The Confederation of British Industries (CBI) has called on the coalition government to bring in measures to encourage local authorities to divert more waste from landfill to be used in waste-to-energy plants and anaerobic digestion.
A CBI report argues the proportion of energy generated from waste could be increased from 1.5% to 6% within five years if the planning system was reformed and incentives to encourage waste-to-energy plant investment were introduced.
Going to Waste: Making the Case for Energy From Waste claims waste-to-energy plants and anaerobic digestion are technically feasible but are held back by planning permission difficulties and high up-front costs.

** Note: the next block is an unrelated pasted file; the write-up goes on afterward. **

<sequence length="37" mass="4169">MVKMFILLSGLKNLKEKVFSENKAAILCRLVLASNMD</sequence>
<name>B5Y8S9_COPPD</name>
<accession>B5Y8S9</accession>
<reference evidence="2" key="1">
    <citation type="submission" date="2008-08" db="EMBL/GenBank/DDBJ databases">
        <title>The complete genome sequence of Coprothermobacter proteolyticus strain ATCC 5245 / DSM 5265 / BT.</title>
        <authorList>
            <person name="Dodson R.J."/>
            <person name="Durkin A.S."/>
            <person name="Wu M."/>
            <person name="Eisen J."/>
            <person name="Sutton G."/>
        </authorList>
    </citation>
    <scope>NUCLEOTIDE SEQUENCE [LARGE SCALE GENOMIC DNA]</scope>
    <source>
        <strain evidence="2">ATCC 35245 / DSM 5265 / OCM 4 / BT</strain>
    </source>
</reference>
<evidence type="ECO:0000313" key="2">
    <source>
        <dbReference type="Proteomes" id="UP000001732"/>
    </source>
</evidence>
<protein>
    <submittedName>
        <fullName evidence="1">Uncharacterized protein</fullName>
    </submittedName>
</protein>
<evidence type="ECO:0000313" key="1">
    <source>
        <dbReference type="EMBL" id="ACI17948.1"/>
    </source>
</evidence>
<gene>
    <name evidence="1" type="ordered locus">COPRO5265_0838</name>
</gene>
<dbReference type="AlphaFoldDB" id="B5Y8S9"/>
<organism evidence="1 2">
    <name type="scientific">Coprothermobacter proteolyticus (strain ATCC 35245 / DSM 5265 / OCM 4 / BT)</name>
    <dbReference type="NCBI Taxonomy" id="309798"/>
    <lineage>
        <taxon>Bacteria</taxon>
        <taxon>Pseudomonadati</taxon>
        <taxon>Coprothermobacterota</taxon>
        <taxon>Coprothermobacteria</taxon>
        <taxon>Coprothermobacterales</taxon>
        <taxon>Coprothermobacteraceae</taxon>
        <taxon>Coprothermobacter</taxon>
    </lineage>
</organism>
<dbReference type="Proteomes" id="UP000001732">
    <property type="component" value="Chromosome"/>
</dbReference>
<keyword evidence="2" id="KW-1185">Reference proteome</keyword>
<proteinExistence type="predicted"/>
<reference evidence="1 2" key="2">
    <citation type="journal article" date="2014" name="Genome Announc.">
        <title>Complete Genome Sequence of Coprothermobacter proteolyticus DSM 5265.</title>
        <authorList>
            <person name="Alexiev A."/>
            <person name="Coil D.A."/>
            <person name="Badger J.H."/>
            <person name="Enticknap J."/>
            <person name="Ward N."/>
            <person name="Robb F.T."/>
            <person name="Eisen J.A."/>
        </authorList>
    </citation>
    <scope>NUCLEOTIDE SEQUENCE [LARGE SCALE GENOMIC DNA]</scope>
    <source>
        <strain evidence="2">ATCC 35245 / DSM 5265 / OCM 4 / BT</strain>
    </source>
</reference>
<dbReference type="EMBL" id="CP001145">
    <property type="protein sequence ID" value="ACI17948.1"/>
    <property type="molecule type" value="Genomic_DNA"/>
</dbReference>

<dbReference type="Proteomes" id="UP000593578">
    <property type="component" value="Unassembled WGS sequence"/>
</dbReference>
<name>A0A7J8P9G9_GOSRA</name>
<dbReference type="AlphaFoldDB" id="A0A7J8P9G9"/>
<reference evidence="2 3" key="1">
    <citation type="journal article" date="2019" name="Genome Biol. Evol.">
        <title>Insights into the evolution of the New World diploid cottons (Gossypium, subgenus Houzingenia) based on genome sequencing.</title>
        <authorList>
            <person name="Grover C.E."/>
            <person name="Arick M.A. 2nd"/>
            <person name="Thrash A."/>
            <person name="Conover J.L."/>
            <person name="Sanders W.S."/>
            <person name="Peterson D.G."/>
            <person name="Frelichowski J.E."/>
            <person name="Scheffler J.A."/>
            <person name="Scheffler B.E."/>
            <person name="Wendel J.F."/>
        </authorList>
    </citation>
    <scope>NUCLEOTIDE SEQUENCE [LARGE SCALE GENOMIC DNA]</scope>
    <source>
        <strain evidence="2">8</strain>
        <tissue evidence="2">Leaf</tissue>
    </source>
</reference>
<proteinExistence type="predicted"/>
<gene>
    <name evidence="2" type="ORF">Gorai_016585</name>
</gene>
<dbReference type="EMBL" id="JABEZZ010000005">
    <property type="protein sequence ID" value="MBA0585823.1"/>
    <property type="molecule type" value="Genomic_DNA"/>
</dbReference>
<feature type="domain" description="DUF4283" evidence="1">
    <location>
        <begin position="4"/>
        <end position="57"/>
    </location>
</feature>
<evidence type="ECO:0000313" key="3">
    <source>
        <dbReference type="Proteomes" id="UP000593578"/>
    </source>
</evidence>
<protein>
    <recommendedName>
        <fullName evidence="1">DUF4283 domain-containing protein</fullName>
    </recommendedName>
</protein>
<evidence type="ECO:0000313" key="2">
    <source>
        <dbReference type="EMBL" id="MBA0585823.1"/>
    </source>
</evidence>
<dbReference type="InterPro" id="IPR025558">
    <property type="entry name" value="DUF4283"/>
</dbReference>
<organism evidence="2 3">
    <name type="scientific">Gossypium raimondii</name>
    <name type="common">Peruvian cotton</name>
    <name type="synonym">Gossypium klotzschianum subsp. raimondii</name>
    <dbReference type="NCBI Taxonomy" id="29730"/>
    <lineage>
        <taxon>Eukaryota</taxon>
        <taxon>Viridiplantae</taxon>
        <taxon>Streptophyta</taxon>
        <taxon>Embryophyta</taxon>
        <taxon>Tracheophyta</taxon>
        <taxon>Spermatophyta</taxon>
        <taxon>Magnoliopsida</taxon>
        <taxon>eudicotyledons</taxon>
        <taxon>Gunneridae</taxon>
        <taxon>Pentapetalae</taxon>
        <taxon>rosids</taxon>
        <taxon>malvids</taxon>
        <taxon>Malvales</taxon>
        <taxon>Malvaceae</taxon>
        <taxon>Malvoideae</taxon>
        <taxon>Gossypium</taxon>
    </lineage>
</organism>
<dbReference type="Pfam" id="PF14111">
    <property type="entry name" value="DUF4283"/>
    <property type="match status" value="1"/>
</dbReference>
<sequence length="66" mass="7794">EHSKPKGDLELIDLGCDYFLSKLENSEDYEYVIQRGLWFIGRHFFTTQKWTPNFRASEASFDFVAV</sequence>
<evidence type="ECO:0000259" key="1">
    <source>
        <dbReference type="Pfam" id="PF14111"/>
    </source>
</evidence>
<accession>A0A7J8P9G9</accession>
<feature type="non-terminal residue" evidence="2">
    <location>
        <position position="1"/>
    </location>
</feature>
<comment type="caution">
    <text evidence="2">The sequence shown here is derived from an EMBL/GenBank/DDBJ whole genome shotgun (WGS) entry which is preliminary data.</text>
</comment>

With the UK set to face European Union fines of about £182m if it fails to meet looming landfill targets, the CBI said that the economic case for waste-to-energy plants is strengthening. However this is set against a CBI estimate of £10bn of investment that would be required to improve the UK’s waste treatment infrastructure sufficiently.
Neil Bentley, CBI director of business environment, said: “We cannot continue dumping rubbish in landfill sites.
“Waste that can’t be recycled could be used to heat homes and produce electricity, as well as improving our energy security.
“The government needs to encourage the development of more anaerobic digestion and incineration plants, and tackle delays in the planning system.”
“Joined-up thinking is crucial to ensure government policy recognises the interaction between these joined-up policies,” the report said.